James Hunter’s gritty, soulful voice continuously and effortlessly moved between commanding the crowd’s attention and serving as an instrument itself, thrown around in incredible range and style that was difficult to mimic when he led a call-and-answer bit during the last song. Continue reading →
“I was you guys every week,” said Rob Tait, now onstage behind the drums instead of part of the Free At Noon crowd gathered in World Cafe Live. Tait was joined by organist Mark Brown and guitarist Luke Ferracone, who together are Hambone Relay.
The Philadelphia-based trio’s modern, jazz-funk-psychedelic grooves in no way matched the gray skies outside. Their dynamic, up-tempo tracks immediately heightened the energy in the room and never let it drop during the set. The trio performed tracks from their 2013 self-titled debut and their 2016 record Free Hugs all the way to their latest release, American Hi-Fi. Continue reading →
Nashville-bred NYU student Sophie Allison has been releasing “chill but kinda sad” lo-fi tunes on Bandcamp for years now under the moniker Soccer Mommy. Less than a year after the release of her debut full length Collection, Soccer Mommy’s biting new track,”Your Dog,” not only anticipates the upcoming album, Clean — out on March 2nd via Fat Possum Records — but also hints at a more expansive, no-nonsense direction.
Remastering some tracks from earlier EPs, last year’s Collection flowed in the same kind of hopelessly heartsick blue vein of Soccer Mommy’s bedroom-recorded tracks, where Allison oft dreamt up stories of falling in love with perfect strangers and far-away crushes. All of which, I adore, as there’s nothing wrong with vulnerability and hopeless romanticism standing there right alongside the strength and independence of a badass lady.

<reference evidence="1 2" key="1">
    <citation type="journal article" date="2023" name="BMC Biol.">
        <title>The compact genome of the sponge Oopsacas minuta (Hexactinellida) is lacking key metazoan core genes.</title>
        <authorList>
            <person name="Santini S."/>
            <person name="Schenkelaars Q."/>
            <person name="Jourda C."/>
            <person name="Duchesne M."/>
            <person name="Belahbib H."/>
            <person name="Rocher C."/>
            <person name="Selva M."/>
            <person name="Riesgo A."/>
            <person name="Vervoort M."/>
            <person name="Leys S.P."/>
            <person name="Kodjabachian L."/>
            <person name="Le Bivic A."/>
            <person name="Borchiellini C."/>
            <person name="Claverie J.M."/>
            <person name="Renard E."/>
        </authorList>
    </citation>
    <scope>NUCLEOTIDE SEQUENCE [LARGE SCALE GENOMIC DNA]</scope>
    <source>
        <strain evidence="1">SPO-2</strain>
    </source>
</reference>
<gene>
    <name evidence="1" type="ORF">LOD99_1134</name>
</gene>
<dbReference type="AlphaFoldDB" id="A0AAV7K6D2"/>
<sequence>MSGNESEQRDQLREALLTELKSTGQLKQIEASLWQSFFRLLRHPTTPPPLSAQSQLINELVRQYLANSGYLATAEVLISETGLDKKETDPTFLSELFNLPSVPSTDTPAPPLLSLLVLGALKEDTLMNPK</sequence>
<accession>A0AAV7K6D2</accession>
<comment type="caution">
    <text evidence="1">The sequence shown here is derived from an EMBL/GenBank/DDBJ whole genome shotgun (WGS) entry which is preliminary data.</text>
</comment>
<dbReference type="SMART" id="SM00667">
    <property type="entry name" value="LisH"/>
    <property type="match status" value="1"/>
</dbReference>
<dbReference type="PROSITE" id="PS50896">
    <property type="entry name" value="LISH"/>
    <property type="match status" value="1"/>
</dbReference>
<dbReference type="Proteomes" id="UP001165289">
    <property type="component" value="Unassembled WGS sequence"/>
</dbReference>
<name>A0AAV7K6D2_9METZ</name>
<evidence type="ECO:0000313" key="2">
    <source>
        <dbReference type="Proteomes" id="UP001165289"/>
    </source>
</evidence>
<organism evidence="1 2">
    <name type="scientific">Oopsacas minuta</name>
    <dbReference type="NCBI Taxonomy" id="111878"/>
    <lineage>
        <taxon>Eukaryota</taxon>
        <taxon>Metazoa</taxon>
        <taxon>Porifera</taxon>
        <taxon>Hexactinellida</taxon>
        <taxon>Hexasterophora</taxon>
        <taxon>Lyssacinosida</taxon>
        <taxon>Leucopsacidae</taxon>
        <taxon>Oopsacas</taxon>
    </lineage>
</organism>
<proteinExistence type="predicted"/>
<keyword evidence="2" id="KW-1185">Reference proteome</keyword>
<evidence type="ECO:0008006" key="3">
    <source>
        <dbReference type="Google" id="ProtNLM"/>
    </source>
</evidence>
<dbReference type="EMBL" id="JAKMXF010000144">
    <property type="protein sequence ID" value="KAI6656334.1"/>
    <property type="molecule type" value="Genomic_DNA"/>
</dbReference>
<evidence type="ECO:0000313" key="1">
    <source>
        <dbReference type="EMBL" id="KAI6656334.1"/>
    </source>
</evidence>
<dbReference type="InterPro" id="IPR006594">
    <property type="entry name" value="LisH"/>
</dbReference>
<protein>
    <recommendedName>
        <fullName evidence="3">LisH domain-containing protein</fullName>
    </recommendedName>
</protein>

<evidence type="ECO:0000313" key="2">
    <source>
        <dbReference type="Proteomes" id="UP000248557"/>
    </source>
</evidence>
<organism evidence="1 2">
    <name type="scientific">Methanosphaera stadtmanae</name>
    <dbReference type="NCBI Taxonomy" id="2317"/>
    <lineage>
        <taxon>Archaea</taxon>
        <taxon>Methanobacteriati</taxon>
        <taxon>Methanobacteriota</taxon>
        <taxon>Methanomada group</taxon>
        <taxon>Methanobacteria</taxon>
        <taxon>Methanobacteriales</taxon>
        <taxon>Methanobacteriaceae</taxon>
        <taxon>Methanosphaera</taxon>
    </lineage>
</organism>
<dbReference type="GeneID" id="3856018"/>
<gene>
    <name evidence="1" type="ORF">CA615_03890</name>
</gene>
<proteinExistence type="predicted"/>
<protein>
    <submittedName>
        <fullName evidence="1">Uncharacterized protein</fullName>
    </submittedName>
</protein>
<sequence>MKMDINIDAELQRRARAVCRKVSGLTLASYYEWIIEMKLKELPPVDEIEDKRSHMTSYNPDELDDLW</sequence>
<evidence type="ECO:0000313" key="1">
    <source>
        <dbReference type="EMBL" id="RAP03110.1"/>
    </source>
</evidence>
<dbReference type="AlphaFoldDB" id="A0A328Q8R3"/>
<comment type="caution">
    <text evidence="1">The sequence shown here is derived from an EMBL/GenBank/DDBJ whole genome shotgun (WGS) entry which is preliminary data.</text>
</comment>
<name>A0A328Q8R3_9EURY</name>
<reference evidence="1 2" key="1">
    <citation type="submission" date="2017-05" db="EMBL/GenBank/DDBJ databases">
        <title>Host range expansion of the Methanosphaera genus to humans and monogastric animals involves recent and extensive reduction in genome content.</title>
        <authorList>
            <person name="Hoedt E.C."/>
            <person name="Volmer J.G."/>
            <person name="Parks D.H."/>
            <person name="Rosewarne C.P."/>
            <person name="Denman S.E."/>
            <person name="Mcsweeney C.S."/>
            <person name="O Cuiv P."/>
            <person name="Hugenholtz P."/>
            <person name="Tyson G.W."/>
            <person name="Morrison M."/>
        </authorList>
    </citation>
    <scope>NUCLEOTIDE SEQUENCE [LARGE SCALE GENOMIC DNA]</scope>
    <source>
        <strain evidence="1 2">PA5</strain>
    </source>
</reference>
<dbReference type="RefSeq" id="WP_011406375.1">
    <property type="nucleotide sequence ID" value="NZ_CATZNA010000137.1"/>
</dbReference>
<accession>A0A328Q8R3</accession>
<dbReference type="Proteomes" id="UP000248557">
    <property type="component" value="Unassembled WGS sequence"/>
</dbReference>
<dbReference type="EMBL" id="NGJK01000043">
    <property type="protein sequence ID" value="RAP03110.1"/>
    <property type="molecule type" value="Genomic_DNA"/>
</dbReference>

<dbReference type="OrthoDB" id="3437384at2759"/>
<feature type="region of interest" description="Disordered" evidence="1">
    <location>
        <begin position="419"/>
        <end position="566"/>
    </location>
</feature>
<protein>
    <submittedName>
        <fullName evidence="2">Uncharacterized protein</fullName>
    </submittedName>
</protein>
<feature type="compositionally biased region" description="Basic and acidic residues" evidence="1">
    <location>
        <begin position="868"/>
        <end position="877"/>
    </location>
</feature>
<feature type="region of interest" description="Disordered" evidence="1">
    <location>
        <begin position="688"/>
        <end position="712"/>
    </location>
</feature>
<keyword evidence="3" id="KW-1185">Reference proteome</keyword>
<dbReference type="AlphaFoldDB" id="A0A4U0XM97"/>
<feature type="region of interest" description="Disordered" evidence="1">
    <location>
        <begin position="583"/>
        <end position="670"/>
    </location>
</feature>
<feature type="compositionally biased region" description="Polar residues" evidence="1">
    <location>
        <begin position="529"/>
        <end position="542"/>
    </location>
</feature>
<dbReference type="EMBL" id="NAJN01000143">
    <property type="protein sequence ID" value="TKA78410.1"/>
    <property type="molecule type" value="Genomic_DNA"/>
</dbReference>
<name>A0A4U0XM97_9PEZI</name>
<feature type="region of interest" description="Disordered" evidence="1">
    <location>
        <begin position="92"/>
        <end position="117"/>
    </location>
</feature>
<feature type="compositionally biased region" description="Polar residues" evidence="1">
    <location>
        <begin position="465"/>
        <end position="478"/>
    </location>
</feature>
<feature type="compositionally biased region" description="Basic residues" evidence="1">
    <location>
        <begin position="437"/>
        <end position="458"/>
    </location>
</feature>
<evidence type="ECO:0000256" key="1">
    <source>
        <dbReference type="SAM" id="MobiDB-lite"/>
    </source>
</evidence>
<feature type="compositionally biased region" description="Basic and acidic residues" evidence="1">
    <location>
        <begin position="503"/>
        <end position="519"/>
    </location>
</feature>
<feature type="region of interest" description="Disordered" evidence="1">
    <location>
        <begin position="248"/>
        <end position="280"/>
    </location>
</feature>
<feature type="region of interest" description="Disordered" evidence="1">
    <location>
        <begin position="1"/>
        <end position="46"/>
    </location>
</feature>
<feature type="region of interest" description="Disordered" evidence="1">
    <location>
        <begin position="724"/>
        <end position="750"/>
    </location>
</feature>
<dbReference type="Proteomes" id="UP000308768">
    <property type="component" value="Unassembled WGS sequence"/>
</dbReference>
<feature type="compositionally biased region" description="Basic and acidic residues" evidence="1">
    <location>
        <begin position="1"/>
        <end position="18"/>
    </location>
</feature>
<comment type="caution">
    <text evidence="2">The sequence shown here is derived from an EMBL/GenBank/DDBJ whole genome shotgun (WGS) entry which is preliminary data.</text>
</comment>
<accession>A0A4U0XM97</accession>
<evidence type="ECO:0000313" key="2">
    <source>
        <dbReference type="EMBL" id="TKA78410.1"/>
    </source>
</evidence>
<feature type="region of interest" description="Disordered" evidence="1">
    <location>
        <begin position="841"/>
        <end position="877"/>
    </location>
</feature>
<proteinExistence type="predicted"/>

Embracing the latter characteristics on the for young hearts EP-featured “bloody honey,” and Collection’s shining anthem, “Out Worn,” these songs glimpsed at someone who didn’t just sulk in sadness when wronged, but fought back with knock-out self-assuredness. With the release of “Your Dog,” though, we find that these tracks had offered just a teeny, tiny sliver of the kick-assery that Allison can dish out. Continue reading →
Recent Philly-via-Vegas transplant Shamir closes out a busy year of touring with a hometown show at the Church tonight, following the release of their new album Revelations last month. Shamir’s vibrant and introspective pop songs touch on everything from queer identity to being a millennial, all with a blunt and witty honesty. Read The Key’s interview with Shamir here, watch the video for “90’s Kids” below and find more information on tonight’s show on the XPN Concert Calendar. Continue reading →
After releasing a self-titled album earlier this fall, The Weather Station bring their folk-rooted tunes to Boot & Saddle tonight. The project of Toronto-based songwriter Tamara Lindeman, The Weather Station is known for its energetic and forthright yet soft and delicate sounds. The latest release, the project’s fourth LP, is perhaps its boldest yet — though Lindeman refers to it as a “rock and roll” record, it still maintains its laid-back folk vibes. James Elkington also plays tonight’s show. Listen to “Thirty” below and find tickets and more information on the XPN Concert Calendar. Continue reading →
Los Angeles based alt-folk artist Phoebe Bridgers released her debut full-length Stranger in the Alps to wide acclaim earlier this fall. The single “Motion Sickness” was named XPN’s Gotta Hear Song of the Week in August. Bridgers will bring the sounds of the new album to Philly on February 21, 2018 for a headlining show at World Cafe Live. Continue reading →